Human remains from Palau return home

Ceremony for the restitution of human remains to Palau on 25.03.2024 Photo: Uni
Ceremony for the restitution of human remains to Palau on 25.03.2024 Photo: Uni Göttingen / Peter Heller

University of Göttingen and State Ethnographic Collections of Saxony hand over human remains from collections to Palau

In a formal ceremony on Monday 25 March, the University of Göttingen will hand over the ancestral human remains to Palau. Human remains from Palau that are currently still in the State Ethnographic Collections of Saxony in Leipzig will also be returned: a skull, a plaster cast of a skull and a sample of hair.

There are two collections at the University of Göttingen that still contain a large number of sacred human remains from former German and other European colonies, including Palau. The Republic of Palau, an island archipelago located in the westernmost Pacific Ocean were colonised by the German Empire in 1899.

The human remains taken from Palau were acquired in the course of the -Hamburg South Seas Expedition- (1908 to 1910) of the then Museum of Ethnology in Hamburg. Ethnologist Paul Hambruch travelled to the Palau archipelago as a member of the expedition in 1909 and, as documented in his diary entries, collected several human remains. The exact circumstances have not yet been researched in detail.

After the expedition returned, the human remains from Palau, together with hundreds of other human remains, were integrated into the anthropological collection of the Museum für Völkerkunde in Hamburg, now the Museum am Rothenbaum (MARKK). In the 1950s and 1960s, they were handed over to the University of Göttingen. This included the human remains of eight individuals from Palau and Pulo Anna, a small island that administratively belongs to the Republic of Palau.

The human remains from Palau, which are in the State Ethnographic Collections of Saxony, came to Germany in the 1870s and 80s, partly through the natural scientist Karl Semper and partly through the purchase of the holdings of the former Museum Godeffroy in Hamburg.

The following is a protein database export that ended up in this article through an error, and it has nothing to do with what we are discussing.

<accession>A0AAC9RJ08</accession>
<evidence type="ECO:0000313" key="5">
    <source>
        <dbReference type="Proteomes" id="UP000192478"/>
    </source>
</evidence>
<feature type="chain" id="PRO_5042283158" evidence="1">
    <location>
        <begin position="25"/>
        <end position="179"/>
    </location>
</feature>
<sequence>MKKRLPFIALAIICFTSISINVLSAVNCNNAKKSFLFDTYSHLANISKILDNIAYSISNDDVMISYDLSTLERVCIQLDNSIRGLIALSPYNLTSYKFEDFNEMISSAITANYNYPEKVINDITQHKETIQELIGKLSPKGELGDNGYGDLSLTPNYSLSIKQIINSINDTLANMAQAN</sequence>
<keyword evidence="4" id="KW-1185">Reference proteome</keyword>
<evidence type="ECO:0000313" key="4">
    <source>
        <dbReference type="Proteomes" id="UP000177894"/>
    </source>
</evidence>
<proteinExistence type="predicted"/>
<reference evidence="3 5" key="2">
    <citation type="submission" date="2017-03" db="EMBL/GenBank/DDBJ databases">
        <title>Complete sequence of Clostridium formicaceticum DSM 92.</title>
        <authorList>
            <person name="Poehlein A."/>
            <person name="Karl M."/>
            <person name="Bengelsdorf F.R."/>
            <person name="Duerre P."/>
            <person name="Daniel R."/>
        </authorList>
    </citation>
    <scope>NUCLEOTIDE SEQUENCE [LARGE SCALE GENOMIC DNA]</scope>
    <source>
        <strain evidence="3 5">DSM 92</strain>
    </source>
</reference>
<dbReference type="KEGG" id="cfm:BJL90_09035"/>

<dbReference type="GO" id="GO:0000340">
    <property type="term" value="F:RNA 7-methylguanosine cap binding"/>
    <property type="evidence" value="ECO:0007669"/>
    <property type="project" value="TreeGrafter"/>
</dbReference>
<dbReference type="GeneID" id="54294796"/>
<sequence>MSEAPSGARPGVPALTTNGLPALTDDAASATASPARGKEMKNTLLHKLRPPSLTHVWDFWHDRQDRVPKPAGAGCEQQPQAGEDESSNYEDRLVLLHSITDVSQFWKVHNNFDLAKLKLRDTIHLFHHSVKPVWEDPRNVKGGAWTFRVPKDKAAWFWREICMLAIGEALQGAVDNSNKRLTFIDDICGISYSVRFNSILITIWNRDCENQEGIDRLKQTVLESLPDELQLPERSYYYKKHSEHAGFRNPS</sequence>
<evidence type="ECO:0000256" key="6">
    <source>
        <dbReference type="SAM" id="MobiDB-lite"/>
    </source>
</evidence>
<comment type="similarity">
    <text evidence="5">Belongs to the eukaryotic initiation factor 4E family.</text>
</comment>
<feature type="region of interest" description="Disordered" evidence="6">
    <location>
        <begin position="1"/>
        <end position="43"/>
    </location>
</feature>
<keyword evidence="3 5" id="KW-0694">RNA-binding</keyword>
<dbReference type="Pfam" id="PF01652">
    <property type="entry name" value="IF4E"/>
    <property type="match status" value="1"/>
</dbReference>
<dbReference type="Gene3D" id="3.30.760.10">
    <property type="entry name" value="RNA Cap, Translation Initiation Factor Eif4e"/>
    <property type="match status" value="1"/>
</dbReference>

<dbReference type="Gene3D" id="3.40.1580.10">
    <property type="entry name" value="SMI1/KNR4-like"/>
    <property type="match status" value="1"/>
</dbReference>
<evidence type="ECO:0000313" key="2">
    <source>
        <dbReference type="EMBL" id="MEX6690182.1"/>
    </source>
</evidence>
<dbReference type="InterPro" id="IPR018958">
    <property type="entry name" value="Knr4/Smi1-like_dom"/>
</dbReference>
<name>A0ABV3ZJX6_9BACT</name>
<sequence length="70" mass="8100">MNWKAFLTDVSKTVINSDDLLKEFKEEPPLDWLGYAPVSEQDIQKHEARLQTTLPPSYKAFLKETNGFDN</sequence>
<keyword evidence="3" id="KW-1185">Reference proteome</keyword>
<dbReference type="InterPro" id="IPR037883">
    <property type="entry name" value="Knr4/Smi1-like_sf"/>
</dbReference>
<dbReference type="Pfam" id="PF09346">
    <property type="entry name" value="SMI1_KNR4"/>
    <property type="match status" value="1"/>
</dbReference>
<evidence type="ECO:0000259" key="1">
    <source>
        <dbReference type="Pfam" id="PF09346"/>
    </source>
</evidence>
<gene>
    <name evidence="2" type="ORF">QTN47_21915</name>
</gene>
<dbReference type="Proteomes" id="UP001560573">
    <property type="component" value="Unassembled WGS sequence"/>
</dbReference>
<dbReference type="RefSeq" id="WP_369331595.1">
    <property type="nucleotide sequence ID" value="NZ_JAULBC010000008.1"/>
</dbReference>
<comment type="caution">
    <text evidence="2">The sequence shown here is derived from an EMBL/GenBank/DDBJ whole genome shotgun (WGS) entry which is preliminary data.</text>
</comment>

The upcoming ceremony with representatives from Palau is another step in the University of Göttingen’s endeavour to acknowledge and come to terms with colonial history, as well as establish productive relationships with post-colonial societies oriented towards the future. As part of the Volkswagen Foundation funded research project "Sensitive Provenances: Human Remains from Colonial Contexts in Göttingen University Collections", sacred remains have already been returned to Hawaii and New Zealand. In addition, a new project was recently launched together with MARKK to continue this process.

"The University of Göttingen shares the German Government’s position that research must be carried out with regard to human remains in collections with the aim of returning them to their respective homelands," says Professor Metin Tolan, President of Göttingen University.

As Minister Ngiraibelas Tmetuchl, Ministry of Human Resources, Culture, Tourism and Development, Republic of Palau says: "Mesmechang er a Kotel", meaning: -As a Matrilineal Society, our ancestral remains will now return to their maternal resting place-. Tmetuchl explains, -Ours is a society in which social roles and property are passed on exclusively through the female line from mothers to daughters and we are happy that the human remains of our ancestors are now returning to their maternal resting place.-

The University of Göttingen invites the press to the ceremony on Monday 25 March 2024 at 15:00.

Location: Alte Mensa, Wilhelmsplatz 3, 37073 Göttingen

Speeches will be given by:
  • Professor Metin Tolan, President of the University of Göttingen
  • Representative of the Ministry for Cultural Affairs and Science of Lower Saxony
  • Léontine Meijer-van Mensch, Director, State Ethnographic Collections Saxony
  • Holger Stoecker, -Sensitive Provenances- project, University of Göttingen
  • Ngiraibelas Tmetuchl, Minister of Human Resources, Culture, Tourism and Development, Republic of Palau
  • McMichael Mutok Jr., Palau Registrar/ Historic Preservation Specialist, Bureau of Cultural and Historical Preservation, Palau
  • Ribka Kintaro (Chant and Speech), Representative of Pulo Anna Council

Musical programme:
  • String quartet of the Göttingen Symphonic Orchestra

In order to be able to organise this event, in particular with regards to the ceremony, it is a requirement for all’attendees to register by Monday 18 March. Please